And it's not just cooking either. If this website is to be believed, it is good for multiple, non-edible uses as well. Apparently it can cure diaper rashes and pink eye as well as double up as a facial cleanser and make-up remover, amongst other things!

Anyway, I can't really see myself doing any of this stuff and Tarana need not worry about any competing claims on her food source. Nor do those who plan to visit have to worry about the source of dairy in the food or beverages on offer. But I guess it's not as gross as I started out thinking it was.

Sunday, June 13, 2010

Marking Thee Son Red

No, the title is not any mistaken attempt to incorporate Shakespearean English into my blog. It is my attempt at a tongue-in-cheek title for my entry into the Red Marker Blogathon
Sue is hosting the blogathon and she says "If some word/ phrase/ idiom/ spelling/ syntax/ punctuation incorrectly used drives you up the wall, blog about it"


I have been thinking about writing this particular post ever since she announced the blogathon but it's only while writing the last paragraph that I realised that my post is not technically eligible because this is about pronunciation (one in particular), which does not figure in Sue's list of errors. Anyhow, I shall post nonetheless.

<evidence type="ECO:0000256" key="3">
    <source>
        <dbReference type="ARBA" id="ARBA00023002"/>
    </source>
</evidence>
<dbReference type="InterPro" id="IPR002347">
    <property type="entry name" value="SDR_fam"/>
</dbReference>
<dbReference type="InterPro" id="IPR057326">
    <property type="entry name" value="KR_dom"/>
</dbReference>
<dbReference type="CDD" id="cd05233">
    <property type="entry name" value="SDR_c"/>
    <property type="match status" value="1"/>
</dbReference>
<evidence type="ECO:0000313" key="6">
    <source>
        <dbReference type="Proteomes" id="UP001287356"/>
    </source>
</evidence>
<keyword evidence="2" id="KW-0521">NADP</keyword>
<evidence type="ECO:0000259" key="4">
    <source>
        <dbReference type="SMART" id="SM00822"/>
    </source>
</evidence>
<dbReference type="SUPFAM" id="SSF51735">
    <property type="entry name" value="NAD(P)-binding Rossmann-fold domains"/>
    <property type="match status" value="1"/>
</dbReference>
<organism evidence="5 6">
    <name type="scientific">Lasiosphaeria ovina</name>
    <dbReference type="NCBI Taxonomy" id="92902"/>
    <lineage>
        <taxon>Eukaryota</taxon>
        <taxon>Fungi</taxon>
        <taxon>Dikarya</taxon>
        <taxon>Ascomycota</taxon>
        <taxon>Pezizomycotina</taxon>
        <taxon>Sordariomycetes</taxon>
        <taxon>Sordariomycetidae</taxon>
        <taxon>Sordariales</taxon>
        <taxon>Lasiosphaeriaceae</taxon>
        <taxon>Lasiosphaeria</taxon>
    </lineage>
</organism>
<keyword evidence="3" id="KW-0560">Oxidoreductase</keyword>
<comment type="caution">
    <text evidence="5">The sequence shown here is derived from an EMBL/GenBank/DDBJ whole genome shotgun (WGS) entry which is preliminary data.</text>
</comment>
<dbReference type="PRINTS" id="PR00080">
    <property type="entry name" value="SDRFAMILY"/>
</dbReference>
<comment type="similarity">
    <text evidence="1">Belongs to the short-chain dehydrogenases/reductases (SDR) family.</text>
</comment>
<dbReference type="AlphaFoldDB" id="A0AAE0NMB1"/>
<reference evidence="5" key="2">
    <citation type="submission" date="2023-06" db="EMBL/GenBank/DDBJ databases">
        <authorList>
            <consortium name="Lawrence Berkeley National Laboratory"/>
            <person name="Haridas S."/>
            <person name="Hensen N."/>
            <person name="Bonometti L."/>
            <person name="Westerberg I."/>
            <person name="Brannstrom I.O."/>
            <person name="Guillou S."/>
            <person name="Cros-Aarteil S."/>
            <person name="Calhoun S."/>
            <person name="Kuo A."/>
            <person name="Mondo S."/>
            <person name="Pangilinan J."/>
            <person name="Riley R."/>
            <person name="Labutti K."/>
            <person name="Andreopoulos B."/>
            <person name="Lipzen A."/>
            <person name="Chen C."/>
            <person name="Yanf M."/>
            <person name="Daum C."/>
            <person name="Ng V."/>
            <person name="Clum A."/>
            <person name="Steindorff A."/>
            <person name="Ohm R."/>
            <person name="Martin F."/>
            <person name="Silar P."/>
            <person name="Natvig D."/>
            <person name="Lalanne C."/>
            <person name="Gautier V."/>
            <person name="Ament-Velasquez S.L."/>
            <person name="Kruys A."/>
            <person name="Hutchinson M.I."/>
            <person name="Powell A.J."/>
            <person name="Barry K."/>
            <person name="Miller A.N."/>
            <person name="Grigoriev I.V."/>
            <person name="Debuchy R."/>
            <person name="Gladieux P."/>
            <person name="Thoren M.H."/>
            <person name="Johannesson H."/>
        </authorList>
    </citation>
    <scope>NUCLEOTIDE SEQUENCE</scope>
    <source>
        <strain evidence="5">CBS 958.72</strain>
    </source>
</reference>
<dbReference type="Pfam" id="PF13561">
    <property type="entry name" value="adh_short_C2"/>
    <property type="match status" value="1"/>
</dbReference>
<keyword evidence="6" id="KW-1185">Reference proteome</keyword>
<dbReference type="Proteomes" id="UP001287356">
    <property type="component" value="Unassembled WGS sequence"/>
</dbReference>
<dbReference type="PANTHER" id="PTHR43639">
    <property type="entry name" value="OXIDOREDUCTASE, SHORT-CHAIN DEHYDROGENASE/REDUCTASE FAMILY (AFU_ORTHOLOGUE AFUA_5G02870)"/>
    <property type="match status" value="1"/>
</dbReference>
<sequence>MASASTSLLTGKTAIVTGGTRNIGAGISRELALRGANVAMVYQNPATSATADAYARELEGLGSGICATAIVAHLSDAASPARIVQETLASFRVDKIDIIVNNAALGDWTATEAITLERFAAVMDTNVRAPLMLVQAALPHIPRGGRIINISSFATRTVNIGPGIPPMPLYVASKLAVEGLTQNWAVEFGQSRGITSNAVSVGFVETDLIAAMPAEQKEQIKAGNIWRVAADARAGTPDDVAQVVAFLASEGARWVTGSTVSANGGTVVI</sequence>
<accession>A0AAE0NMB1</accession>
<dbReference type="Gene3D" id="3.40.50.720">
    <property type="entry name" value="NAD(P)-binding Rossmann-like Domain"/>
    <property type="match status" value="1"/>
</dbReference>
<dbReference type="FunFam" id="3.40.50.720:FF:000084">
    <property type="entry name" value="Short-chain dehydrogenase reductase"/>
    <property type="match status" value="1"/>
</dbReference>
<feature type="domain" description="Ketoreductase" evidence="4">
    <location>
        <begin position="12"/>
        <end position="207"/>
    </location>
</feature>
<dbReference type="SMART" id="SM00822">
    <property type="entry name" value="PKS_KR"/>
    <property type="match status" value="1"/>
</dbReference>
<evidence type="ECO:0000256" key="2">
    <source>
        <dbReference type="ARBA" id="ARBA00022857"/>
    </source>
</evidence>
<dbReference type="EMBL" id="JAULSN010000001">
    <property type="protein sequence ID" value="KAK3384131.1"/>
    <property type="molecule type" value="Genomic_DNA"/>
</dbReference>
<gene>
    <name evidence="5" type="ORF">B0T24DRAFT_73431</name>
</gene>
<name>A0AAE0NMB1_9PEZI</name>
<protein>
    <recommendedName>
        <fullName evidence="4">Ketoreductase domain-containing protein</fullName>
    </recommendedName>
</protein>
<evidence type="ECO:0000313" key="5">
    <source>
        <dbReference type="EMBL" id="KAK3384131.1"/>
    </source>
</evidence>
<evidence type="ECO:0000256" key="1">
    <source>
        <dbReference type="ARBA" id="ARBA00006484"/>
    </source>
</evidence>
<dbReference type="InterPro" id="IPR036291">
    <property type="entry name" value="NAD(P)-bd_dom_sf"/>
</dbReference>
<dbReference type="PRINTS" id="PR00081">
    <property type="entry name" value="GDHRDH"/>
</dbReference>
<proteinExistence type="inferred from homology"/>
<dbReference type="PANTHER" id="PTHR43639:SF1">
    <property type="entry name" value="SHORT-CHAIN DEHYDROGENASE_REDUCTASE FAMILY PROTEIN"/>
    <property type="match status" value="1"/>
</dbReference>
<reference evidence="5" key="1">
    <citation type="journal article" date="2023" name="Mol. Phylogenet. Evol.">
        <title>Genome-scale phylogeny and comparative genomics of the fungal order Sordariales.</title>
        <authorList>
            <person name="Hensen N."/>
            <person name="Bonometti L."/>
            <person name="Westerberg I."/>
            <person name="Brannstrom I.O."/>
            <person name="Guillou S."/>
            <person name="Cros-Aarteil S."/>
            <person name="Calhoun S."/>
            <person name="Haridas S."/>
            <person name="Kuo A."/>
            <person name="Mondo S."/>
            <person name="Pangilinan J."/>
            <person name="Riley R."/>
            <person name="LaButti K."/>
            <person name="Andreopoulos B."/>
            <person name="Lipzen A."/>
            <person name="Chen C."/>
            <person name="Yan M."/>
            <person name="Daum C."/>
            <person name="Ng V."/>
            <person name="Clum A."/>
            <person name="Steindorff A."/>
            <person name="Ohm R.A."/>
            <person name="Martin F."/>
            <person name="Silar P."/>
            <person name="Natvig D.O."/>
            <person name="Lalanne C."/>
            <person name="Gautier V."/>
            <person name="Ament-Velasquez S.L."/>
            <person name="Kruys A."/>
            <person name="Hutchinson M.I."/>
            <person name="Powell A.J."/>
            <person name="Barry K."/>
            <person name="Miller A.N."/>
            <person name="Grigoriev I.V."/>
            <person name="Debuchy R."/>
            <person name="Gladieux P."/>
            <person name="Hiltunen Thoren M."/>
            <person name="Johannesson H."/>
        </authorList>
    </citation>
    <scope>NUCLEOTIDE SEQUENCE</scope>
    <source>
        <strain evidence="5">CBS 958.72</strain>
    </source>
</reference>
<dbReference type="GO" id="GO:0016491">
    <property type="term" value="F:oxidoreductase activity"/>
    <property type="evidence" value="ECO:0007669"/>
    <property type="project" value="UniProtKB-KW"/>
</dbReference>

The culprit is this case is none other than my very own son and the word he mispronounces is 'the'. And he says it as 'thee', instead of 'thuh'. Typically, it goes like this:
I want to watch thee Bee Move? 
Mama, can I help you with cooking thee pasta?
I am looking for thee box of crayons 
Thee milk has fallen on thee floor and I looking for thee cloth to wipe it with.


And so on and so forth. And I wince every time, a thee leaves him mouth. I look at him, arch an eyebrow and say, 'Thee pasta?' His typical response is to look at me rebelliously and repeat 'Thee pasta'. Not one to let such matters rest, I repeat the question somewhat sternly, 'Thee pasta?'. At which point, he sees the steely, stubborn glint in my eye and caves and mutters, 'Thuh pasta'.


I wonder where he picked this up because it is a relatively recent phenomenon.


It could be because his teacher might be pronouncing 'the' in this fashion. I have not had a chance to verify this theory though and am waiting for an opportunity to meet her to do so.


My other theory is that he might have heard the thee pronunciation being used correctly in conversation and decided that this is the way the word is always pronounced. Because (Sue, don't look now, I started a sentence with because) there are sentences in which the thee pronunciation is necessary and correct.


When researching the correct pronunciation of 'the', I learnt something new as well. My own thinking was that one only used the 'thee' pronunciation when one wanted to place special emphasis on the word immediately after it. For example,
It is thee place in town for margaritas
He is thee person to talk to if you want to understand thuh current financial crisis.